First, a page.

Unless you have one or more fishing swivels tied into your gear at some point, the line will twist and may eventually kink to the point of failure. They're essential then, these little chaps ...
Line twists develop both during the cast and on the retrieve, and particularly when spinning or trolling a lure astern.
Swivels allow any line twists to unwind before they can develop to the extent that they weaken your line or hamper your casting ability.
Or so they should.
Cheap ones, although they may appear to do the job when twiddled between your fingers, are much less likely to do so when under load.
Once they lock solid they're worse than useless, as not only do they allow the dreaded kinks to develop, they form a weak link in your line that wouldn't otherwise be there.
There are two design differences in the internal workings of fishing swivels:~
They're produced in several configurations:~
Let's take a look at each of these:
These have a nickel-plated bronze barrel swaged around a pair of brass wire pins. One end of the pin is twisted to form a line attachment eye, and the other has a formed head to locate it within the barrel.
This is a low-cost design and we shouldn't expect too much from them in terms of performance. The metal-to-metal bearing surfaces aren't machined in any way, so friction when under load is high.
As a result, when there's any real tension in your line, they won't solve any line twist problems. They're OK for making connections when line twist is likely to be an issue, but you won't find them in my tackle box.
Their popularity is entirely due to their cheapness, but my advice would be to spend a little more on the much more efficient crane swivels.
How to tell a barrel swivel from a crane swivel?
Easy, just look for the twisted wire eyes. If it has them, it's a barrel swivel - if it doesn't, it isn't.
Sometimes called rolling swivels, these mid-range fishing swivels are a derivation of the barrel swivels but differ from them in their construction. These are usually manufactured with nickel-plated bronze barrel, within which both ends of the wire pins now terminate.
The bearing surfaces are larger, friction losses proportionally lower, as a result of which they're both stronger and more efficient than barrel swivels.
They're a little more expensive than barrel swivels, but much better value for money in my view.
Superior versions are available in stainless steel. These are designed and engineered to a high standard, as a result of which they're smaller and stronger than the standard models.
But whichever version you choose, crane swivels are ideal for all your shore fishing needs, and for most boat fishing applications too.
Big-game fishing, when one of the two variants described next will be necessary to deal with the power of a hard-charging gamefish.
These high-end swivels are designed to operate effectively even when under the loads imposed by the fast-swimming gamefish of the open ocean.
They're manufactured in stainless steel with internal ball bearings, enabling them to turn freely under all loads within their range.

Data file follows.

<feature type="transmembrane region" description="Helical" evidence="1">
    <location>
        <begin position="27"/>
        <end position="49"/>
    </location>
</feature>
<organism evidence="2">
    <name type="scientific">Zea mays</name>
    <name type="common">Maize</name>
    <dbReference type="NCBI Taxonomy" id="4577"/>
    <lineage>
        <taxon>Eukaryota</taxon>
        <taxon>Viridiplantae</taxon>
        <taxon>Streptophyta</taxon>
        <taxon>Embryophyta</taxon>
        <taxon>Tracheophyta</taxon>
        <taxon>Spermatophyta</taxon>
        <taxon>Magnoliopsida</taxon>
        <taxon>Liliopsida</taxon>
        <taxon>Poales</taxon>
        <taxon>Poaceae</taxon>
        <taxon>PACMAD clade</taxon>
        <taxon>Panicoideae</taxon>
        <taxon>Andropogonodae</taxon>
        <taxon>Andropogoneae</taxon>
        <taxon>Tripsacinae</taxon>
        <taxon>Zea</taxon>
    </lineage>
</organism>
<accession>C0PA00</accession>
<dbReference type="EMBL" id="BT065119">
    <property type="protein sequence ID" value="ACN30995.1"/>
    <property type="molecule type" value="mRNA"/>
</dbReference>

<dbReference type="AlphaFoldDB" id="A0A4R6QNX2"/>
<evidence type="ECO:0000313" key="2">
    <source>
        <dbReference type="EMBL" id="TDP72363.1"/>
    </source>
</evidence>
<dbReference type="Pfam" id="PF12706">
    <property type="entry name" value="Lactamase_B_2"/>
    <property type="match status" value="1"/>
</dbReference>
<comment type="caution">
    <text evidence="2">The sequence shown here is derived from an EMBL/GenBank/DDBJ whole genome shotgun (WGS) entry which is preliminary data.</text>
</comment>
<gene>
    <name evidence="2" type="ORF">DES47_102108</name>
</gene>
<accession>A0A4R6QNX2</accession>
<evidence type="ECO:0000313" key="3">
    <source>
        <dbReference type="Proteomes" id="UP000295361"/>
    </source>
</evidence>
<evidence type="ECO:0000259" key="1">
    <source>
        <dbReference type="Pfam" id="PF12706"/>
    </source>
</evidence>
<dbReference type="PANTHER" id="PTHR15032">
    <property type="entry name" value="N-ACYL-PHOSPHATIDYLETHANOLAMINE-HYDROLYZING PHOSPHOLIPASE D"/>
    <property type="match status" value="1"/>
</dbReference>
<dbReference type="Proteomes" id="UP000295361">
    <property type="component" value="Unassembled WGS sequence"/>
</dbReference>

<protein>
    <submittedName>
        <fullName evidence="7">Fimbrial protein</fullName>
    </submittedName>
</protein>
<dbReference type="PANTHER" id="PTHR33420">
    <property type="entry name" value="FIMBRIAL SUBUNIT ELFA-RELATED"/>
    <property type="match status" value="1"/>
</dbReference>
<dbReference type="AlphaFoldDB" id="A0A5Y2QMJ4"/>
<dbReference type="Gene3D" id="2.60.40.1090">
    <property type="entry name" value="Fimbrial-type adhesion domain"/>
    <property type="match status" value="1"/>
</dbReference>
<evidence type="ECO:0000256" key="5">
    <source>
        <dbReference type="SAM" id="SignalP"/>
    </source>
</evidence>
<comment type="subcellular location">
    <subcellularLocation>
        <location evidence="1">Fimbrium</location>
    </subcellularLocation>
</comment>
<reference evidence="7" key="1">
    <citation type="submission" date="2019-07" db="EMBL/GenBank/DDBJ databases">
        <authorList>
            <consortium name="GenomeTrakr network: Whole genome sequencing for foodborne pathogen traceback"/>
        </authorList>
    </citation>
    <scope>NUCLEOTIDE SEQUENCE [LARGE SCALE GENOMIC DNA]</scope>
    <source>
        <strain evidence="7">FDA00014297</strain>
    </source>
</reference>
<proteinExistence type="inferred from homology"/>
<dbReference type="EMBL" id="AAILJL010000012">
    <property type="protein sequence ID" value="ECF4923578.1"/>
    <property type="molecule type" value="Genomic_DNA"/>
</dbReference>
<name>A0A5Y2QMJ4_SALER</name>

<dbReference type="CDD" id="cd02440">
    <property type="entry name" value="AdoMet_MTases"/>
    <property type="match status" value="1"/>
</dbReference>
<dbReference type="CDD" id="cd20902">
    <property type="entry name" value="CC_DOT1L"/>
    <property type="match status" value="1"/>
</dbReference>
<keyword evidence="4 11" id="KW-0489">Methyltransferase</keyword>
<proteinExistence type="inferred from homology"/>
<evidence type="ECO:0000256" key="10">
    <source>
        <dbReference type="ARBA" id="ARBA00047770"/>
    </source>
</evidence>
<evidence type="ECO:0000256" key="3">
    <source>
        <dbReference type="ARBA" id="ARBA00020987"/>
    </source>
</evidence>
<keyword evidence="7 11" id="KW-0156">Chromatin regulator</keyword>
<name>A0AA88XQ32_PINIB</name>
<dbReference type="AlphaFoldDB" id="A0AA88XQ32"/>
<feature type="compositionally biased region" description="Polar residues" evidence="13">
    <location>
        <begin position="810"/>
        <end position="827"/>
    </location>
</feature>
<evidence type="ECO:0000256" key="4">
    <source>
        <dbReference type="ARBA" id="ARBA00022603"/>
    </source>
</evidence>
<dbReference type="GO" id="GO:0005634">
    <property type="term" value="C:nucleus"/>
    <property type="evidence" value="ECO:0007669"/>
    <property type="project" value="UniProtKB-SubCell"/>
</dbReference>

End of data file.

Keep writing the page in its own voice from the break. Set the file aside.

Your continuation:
Their high quality engineering and materials makes them expensive, but their superior strength and performance means they're worth it.
What to look for?
Make sure the rings are closed with a welded joint to avoid any risk of them opening out.
These are the strongest of all swivels, and are ideal for trolling for the largest tuna and gamefish.
Machined from solid brass and with integral eyes, they're exceptionally durable and reliable.
But they're also made in small sizes which makes them suitable for connecting your trolling leader to your main line.
Depending on the type of line guides on your trolling rod, you may find that you'll be able to wind them directly onto your reel.
All of the foregoing designs of fishing swivels can be fitted with a connecting link, when they become known as snap swivels.
The whole purpose of snap swivels is to avoid the need to tie a knot, or make a crimped connection, when you want to change your leader, your terminal tackle or the lead weight on the end of it.
Yes, it's quick and convenient but sometimes the less visible knot or crimped connection is worth spending a little extra time on.
Some anglers use snap links for attaching their lures, but I really don't like this idea at all - for the following reasons ...
It's much better in my view to use one of the recognised saltwater fishing knots or a crimped connection.
These are often used in drift fishing situations where there's a need to place the bait or lure some distance from the sinker, such as when jigging, or using a flying collar rig.
There are several variants, three of which are shown here.
I have to say I'm not overly keen on any of them.
They just don't look right - the engineer in me says that the applied forces should be in line, not at an angle where they will try to bend the component.
I much prefer the approach shown here, using a single swivel fixed between crimps and beads.
Apart from the improved engineering, it's much less prone to tangles than a three-way swivel.
Crane swivels are ideal for this, particularly those with a round eye at one end and a diamond eye at the other.
Just as you do your hooks and lures, rinse them off in fresh water after a day on the briny.
Even so, they won't last forever. Fishing swivels do get a bit tired after a while, so it's best to replace them periodically before they unexpectedly let go - just when you'd rather they hadn't.
Mar 08, 21 08:30 AM
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